This was a highly collaborative project. The installation was designed by Ben Kelly and his eponymous design studio. Kelly is not only a Research Fellow in The Design School at Kingston University; he was also responsible for the interior design of the legendary Manchester Haçienda nightclub in the early 1980s. Fabrication and installation was overseen by Jack Neville, a BA (Hons) Product and Furniture Design graduate. In order to evoke the multimedia experience of the nightclub, Rossi worked with the artist Gilly Booth to create a short film to be shown inside the installation, with a soundtrack commissioned from another Kingston graduate, Mike Silver. The project was realised with the collaboration of Dr Fiona Fisher, the Modern Interiors and Visuals and Material Culture Research Centres and assistance of colleagues and workshops in the Faculty of Art Design and Architecture and Science, Engineering and Computing. External funding was received from the Biennale, the Association for the Study of Modern Italy and Space Electronic. Rossi also created a website to record and publicly disseminate research conducted for the project.
Following the Biennale's opening in June 2014, Space Electronic was featured in the Italian media and Rossi was invited to take part in a number of international public initiatives. At the Biennale this included Notte italiana, a "Weekend Special" event organised by Zero (the Italian equivalent of the magazine Time Out). As part of the magazine's ongoing project on Italy's nightlife, Rossi joined a panel that examined the close relationship between Radical Architecture and discos. On the magazine's notteitaliana website, Rossi contributed an Italian-language article, was interviewed, and featured in a Biennale-produced video.
Back in London, Rossi was invited to be a panellist on Whatever Happened to the Avant-Garde?, a session organised for Critical Subjects Architecture and Design Summer School 2014. Held at architectural studios across London, the School was convened by Alastair Donald, project director for the British Pavilion for Venice Architecture Biennale 2014.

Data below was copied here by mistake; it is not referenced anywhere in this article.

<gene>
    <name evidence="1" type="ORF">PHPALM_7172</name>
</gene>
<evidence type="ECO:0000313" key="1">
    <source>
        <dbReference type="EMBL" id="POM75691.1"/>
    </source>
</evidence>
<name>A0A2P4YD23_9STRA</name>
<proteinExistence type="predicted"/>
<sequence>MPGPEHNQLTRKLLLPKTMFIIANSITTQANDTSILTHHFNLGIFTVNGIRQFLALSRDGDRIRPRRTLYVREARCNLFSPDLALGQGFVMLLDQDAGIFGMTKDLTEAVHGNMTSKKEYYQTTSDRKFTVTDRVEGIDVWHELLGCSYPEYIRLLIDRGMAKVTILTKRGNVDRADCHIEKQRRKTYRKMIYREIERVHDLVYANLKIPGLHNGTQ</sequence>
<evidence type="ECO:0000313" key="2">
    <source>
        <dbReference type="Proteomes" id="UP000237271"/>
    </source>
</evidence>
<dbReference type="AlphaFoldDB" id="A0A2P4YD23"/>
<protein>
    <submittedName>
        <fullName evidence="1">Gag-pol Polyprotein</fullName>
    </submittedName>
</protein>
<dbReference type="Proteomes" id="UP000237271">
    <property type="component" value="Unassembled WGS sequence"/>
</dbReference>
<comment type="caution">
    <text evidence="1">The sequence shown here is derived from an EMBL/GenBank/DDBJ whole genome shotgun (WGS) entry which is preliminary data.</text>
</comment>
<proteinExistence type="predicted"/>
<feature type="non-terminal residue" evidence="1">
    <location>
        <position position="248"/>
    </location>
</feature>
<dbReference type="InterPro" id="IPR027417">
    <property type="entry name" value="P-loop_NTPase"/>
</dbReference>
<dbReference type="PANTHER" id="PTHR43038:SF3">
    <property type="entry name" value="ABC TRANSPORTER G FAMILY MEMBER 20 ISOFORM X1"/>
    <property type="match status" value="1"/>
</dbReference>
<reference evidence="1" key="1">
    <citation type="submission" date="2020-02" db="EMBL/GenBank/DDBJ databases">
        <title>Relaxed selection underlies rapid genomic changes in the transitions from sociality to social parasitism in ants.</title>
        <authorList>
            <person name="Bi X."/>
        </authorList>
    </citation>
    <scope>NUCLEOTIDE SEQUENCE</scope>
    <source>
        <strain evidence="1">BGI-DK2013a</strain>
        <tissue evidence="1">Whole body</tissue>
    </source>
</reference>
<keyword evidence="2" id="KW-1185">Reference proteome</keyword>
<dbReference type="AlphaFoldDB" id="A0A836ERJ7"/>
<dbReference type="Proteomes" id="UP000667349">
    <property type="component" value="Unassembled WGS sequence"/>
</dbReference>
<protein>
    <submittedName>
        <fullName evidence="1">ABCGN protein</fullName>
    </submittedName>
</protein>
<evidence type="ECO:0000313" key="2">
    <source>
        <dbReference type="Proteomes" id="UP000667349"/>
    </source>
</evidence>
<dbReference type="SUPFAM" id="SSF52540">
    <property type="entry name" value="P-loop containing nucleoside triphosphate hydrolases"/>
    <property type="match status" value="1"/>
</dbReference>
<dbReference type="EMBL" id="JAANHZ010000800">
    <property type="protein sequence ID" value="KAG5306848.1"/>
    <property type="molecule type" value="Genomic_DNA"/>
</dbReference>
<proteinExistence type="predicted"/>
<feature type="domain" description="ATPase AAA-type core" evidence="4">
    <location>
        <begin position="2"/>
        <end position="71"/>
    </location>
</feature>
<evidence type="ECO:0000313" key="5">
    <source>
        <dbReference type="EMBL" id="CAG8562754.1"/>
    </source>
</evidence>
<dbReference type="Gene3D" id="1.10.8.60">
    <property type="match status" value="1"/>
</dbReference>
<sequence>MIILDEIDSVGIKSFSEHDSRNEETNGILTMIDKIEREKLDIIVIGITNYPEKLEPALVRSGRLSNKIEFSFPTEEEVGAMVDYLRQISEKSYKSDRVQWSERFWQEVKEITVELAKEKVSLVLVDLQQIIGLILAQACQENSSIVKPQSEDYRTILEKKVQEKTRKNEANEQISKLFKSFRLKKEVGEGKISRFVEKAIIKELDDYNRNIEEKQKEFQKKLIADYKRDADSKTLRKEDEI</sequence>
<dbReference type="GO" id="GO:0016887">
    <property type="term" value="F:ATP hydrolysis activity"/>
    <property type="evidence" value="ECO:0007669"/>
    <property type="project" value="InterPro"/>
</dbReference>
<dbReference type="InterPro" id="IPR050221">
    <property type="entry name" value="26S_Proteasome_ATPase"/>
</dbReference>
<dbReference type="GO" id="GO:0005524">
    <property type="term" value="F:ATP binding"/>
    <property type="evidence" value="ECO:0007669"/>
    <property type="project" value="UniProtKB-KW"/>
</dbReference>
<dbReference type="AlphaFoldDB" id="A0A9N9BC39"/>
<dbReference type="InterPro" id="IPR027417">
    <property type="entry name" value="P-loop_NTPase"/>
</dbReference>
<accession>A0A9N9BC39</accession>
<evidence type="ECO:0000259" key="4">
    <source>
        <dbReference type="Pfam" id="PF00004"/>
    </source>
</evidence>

In September 2014 the installation's film was included in the inaugural AND Film Festival, held as part of the 2014 London Design Festival. Space Electronic: Then and Now was on view to the public at MOSA, a Dutch ceramics showroom in Clerkenwell, with regular screenings and a launch night featuring talks by Booth and Kelly.
Space Electronic: Then and Now brought a largely forgotten story in architecture and design history to an international audience: the 2014 Venice Architecture Biennale attracted over 240,000 visitors from all over the world. Its closure in November 2014 did not signal the end of Rossi's research in this area, or interest in it. In addition to publishing an article on Space Electronic in AA Files (issue 69), Rossi has been interviewed for a film being made on another Gruppo 9999 architect – Fabrizio Fiumi – by his daughter, the New York-based filmmaker Elettra Fiumi. Rossi is also currently collaborating on a project with BA (Hons) Interior Design students at Kingston University, led by course leader Gregg Epps, to explore re-imagining this site-specific installation in a new setting. Most recently, Rossi has started collaborating on a new exhibition on the relationship between the Radicals and discotheques in 1970s Italy, set to open in London later in 2015.
Space Electronic: Then and Now is very much an ongoing research project, and Rossi invites those interested in talking about discos, architecture and avant-gardes to get in touch.
Find out more about Dr Rossi on her staff profile page.